Research led by Andrew H. Talal, MD, professor of medicine in the Division of Gastroenterology, Hepatology and Nutrition, involving hepatic pharmokinetics and pharmacodynamics was the first-place winner in the Buffalo Translational Consortium (BTC) 2017 Clinical Research Achievement Awards.
Medical students and residents at the Jacobs School of Medicine and Biomedical Sciences stand to benefit from a new partnership between UBMD Internal Medicine and Evergreen Health to care for patients with HIV and hepatitis C.
Mark D. Hicar, MD, PhD, assistant professor of pediatrics, has been awarded a five-year, $1.9 million grant from the National Institute of Allergy and Infectious Diseases to investigate why some people infected with the HIV virus do not develop AIDS.
The Department of Medicine’s Division of General Internal Medicine had a strong showing at the 2017 Society of General Internal Medicine (SGIM) annual meeting with 11 research posters and one oral presentation.
At the 2017 Medical Student Research Forum, aspiring physician-scientists showcased 46 original research projects they conducted at the University at Buffalo, its partner health care agencies and institutions nationwide.
Ira J. Blader, PhD, professor of microbiology and immunology, is using new grant funding to build on prior research aiming to identify how the infection-causing parasite Toxoplasma gondii triggers seizures and other neurological complications in AIDS and cancer patients as well as fetuses.
Andrew H. Talal, MD, professor of medicine in the Division of Gastroenterology, Hepatology and Nutrition, has received a $7 million grant to develop an effective way to treat drug users with the hepatitis C virus (HCV).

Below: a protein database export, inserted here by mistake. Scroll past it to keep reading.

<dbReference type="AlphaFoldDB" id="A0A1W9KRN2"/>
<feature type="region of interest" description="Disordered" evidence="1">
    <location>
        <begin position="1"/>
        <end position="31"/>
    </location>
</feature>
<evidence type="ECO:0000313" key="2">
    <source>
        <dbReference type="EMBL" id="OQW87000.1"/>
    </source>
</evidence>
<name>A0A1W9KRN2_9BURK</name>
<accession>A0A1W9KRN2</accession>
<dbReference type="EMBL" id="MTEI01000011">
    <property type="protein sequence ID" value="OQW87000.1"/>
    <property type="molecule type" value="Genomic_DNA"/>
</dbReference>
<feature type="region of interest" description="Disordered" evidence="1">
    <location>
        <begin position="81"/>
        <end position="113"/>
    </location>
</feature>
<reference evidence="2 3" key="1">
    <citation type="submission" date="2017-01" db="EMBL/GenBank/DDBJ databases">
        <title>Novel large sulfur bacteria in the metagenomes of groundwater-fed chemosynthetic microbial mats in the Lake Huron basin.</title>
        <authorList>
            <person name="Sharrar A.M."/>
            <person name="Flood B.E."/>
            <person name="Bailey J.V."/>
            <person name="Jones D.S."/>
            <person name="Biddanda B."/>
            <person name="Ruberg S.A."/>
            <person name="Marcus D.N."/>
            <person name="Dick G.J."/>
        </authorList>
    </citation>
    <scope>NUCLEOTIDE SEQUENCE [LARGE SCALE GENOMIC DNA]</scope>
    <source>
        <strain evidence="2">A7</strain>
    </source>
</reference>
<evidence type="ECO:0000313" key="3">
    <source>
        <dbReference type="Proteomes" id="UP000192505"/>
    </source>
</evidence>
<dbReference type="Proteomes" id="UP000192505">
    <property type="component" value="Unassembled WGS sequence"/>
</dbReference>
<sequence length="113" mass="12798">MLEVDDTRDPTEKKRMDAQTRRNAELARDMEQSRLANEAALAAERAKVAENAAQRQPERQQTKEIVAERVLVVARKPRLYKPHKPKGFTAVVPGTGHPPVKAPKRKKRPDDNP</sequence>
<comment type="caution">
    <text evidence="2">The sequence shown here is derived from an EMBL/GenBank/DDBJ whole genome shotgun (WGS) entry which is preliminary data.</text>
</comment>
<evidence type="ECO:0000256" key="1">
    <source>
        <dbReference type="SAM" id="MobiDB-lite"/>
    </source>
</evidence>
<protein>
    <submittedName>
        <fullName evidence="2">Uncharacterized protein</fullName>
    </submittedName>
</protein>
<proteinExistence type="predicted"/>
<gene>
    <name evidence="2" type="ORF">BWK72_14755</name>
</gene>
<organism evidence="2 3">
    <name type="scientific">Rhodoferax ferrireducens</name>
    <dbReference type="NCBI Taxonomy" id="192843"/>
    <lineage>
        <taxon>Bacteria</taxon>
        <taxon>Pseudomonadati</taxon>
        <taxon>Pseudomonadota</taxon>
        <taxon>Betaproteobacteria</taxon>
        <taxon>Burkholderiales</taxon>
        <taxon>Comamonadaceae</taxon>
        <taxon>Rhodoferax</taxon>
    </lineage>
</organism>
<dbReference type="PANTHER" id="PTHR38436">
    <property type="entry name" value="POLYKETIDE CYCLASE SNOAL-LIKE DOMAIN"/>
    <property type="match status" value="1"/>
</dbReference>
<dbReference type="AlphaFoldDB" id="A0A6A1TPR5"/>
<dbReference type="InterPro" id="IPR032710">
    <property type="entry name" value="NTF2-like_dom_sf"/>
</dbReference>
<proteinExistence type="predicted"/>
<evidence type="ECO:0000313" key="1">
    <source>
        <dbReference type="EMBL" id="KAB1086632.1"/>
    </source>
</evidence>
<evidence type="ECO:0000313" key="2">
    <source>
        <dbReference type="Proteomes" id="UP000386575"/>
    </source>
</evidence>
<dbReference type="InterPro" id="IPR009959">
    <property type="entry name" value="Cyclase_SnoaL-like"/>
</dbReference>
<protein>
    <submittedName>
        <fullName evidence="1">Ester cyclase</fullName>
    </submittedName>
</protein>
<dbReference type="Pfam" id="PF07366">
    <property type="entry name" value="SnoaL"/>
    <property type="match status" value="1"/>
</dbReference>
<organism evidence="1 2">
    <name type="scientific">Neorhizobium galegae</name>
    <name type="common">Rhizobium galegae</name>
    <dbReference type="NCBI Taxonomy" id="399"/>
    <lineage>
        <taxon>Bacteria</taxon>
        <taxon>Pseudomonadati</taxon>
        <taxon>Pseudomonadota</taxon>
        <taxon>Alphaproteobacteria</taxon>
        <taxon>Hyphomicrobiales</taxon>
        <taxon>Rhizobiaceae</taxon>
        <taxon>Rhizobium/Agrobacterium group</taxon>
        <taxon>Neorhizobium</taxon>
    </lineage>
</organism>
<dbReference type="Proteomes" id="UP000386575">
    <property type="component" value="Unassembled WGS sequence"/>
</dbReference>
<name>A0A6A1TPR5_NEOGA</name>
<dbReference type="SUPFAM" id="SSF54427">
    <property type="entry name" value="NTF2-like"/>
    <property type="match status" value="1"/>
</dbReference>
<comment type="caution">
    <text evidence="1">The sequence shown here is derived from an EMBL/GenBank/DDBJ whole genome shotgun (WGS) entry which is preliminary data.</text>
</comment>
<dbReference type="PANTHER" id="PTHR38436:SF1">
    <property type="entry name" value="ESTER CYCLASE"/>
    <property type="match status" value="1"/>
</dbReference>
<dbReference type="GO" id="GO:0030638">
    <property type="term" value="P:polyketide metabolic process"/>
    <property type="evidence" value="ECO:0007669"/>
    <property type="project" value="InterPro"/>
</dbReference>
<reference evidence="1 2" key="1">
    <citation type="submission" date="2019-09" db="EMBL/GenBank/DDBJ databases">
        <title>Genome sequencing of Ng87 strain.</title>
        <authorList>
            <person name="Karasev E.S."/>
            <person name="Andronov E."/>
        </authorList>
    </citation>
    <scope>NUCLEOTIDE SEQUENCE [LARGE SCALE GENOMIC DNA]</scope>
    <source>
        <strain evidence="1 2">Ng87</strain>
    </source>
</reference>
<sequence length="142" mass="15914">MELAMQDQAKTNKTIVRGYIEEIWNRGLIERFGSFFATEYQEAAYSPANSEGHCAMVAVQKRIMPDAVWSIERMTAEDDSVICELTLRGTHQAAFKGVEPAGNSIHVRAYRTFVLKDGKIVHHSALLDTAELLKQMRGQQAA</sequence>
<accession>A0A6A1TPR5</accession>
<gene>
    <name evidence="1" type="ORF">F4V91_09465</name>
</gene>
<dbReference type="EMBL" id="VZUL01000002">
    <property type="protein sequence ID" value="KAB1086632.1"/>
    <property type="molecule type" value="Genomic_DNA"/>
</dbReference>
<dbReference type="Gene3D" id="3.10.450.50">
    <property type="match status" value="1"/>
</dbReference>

Aspiring physician-scientists showcased 38 original research projects at the 2016 Medical Student Research Forum. The displays showed work they conducted at the University at Buffalo, its partner health care agencies and institutions nationwide.
Amy Jacobs, PhD, assistant professor of microbiology and immunology, received an award from the National Science Foundation to focus on the entry mechanism of the Ebola virus. The mechanism could be used to deliver drugs to infected cells.
Although measles was declared eliminated in the United States 15 years ago, recent outbreaks are spurring medical educators — including those at the University at Buffalo — to place a stronger emphasis on the disease in their lectures and clinical training.
At the 2015 Medical Student Research Forum, aspiring physician-scientists showcased 45 original research projects they conducted at the University at Buffalo, its partner health care agencies and institutions nationwide.
Alan J. Lesse, MD, and John A. Sellick Jr., DO, associate professors of medicine in the Division of Infectious Diseases, presented the latest information about the Ebola virus outbreak at a Mini Medical School lecture, a free public talk.
“We have no reason to fear Ebola here in the United States, but the situation in West Africa is a grave humanitarian crisis,” Myron L. Glick, MD, told a standing room-only crowd of University at Buffalo medical students and residents shortly after returning from Sierra Leone.
University at Buffalo experts in the Division of Gastroenterology, Hepatology and Nutrition are contributing co-authors of HCV Next, the first multidisciplinary publication focused exclusively on the hepatitis C virus.